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dc.contributor.authorMedlin, L. K.-
dc.contributor.authorSáez, Alberto G.-
dc.contributor.authorYoung, Jeremy R.-
dc.identifier.citationMarine Micropaleontology 67(1-2): 69-86 (2008)en_US
dc.description18 pages, 3 figures.-- Supplementary information (Suppl. Fig. 1: Phylogram of tufA tree, all outgroups collapsed to one triangle, Suppl. Fig. 2: Phylgoram of 18S rRNA tree) available within the article.en_US
dc.descriptionAvailable online Sep 10, 2007.-- Full-text article version available at: http://publicationslist.org/asaez-
dc.description.abstractA molecular clock has been constructed for the haptophyte algae using the 18S rDNA gene and calibrated using the fossil record of the coccolithophorid algae, which have the best fossil record of any microalgal group. There is high consistency between the molecular genetic estimates of relative timing of divergence and palaeontological estimates of divergence times, so ages can be inferred for undated nodes in the tree with a reasonable degree of confidence. The placement of the K/T boundary across the tree strongly supports the palaeontological model that extant coccolithophorid algae diversified after this event and are the survivors of a few lineages that survived this major extinction. In contrast, the non-calcifying haptophytes are diverse before and after the extinction, with no evidence of bottlenecking associated with the event. This result is surprising, because it has been assumed that ability to produce resting stages was a key determinant of phytoplankton survival across the K/T boundary, but in this regard the coccolithophores and non-calcifying haptophytes are similar. The adaptation of non-calcifying haptophytes to eutrophic coastal environments and their ability to switch modes of nutrition from autotrophy to mixotrophy are discussed as possible explanations for their survival during this abrupt global change event.en_US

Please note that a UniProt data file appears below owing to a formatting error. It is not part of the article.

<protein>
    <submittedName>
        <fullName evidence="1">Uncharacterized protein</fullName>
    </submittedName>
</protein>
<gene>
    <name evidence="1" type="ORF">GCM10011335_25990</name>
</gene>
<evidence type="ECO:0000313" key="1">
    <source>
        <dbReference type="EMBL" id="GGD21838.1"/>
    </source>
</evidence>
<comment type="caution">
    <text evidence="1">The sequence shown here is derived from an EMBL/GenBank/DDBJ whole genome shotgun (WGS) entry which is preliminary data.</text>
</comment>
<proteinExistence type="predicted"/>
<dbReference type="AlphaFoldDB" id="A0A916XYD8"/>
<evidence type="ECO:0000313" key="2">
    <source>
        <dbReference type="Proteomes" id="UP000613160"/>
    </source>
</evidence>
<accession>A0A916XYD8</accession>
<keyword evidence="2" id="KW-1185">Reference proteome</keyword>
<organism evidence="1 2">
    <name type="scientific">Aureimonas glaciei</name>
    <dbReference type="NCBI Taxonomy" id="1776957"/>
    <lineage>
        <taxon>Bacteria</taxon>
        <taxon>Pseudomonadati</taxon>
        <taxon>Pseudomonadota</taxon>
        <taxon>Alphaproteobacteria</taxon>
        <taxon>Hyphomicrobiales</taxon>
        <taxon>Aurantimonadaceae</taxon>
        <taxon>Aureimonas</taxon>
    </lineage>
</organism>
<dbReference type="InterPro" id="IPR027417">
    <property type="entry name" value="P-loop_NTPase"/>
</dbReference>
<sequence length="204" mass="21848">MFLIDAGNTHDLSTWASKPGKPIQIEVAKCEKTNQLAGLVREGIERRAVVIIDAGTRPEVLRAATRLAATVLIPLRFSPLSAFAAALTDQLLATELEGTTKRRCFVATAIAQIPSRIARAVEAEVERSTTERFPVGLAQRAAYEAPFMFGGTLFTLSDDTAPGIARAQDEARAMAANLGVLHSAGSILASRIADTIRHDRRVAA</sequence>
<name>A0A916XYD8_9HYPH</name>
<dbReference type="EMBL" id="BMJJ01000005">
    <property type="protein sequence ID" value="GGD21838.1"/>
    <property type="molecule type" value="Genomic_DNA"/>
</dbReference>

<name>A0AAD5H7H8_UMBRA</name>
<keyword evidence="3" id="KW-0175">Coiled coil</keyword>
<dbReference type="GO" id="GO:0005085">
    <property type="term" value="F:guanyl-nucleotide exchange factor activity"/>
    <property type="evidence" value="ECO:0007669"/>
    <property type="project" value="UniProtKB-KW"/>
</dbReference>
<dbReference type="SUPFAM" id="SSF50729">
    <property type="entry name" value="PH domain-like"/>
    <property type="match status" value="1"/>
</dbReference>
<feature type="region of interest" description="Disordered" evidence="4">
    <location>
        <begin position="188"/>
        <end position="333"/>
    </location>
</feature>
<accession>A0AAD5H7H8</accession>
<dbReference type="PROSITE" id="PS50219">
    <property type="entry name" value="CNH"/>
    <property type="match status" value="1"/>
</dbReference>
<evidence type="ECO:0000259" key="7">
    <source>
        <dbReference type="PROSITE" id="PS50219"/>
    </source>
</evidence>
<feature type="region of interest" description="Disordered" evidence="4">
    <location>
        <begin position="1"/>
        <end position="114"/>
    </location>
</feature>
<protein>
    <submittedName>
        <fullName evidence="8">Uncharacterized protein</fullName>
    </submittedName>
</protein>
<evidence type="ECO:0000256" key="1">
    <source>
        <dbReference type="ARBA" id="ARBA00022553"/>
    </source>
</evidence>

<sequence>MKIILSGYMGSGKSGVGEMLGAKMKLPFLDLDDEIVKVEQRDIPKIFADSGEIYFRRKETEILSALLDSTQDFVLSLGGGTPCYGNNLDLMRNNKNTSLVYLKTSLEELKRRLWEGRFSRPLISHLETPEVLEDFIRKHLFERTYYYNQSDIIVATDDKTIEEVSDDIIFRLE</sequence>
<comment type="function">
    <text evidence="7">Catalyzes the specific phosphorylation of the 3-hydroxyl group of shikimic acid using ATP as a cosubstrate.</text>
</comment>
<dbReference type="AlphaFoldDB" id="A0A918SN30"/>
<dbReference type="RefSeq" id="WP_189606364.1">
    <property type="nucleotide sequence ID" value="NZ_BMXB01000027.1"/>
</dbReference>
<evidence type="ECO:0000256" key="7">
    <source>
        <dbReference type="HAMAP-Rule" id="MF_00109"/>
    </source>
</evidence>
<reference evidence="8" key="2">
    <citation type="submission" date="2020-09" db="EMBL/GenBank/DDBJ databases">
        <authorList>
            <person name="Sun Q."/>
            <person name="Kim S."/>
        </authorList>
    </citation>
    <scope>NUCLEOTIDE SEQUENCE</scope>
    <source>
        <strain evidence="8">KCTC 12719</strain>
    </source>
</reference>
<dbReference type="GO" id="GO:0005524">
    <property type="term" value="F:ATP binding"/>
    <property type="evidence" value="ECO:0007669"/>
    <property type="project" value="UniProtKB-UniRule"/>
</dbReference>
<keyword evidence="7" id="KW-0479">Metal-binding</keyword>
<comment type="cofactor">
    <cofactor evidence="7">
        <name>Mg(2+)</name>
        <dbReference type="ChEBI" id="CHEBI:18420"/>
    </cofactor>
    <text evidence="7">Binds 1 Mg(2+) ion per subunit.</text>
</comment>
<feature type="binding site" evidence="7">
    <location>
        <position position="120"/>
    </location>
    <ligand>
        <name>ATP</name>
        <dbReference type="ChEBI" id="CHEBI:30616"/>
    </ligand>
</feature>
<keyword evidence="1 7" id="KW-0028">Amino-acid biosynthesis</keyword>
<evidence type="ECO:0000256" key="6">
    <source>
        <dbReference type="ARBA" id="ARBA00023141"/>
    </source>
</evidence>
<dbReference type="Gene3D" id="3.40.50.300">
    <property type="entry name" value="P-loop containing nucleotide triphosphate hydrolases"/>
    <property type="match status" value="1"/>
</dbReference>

dc.description.sponsorshipThis research was primarily carried out in the context of the EU FP5 project Coccolithophore Evolutionary Biodiversity and Ecology Network (CODENET). We are very grateful for the assistance and advice of many colleagues, particularly Ian Probert (U. Caen), Paul Bown (University College London), and Markus Geisen (NHM).en_US
dc.format.extent43048 bytes-
dc.subjectMolecular clocken_US
dc.subjectK/T boundaryen_US
dc.subjectrRNA phylogenyen_US
dc.titleA molecular clock for coccolithophores and implications for selectivity of phytoplankton extinctions across the K/T boundaryen_US
dc.description.peerreviewedPeer revieweden_US
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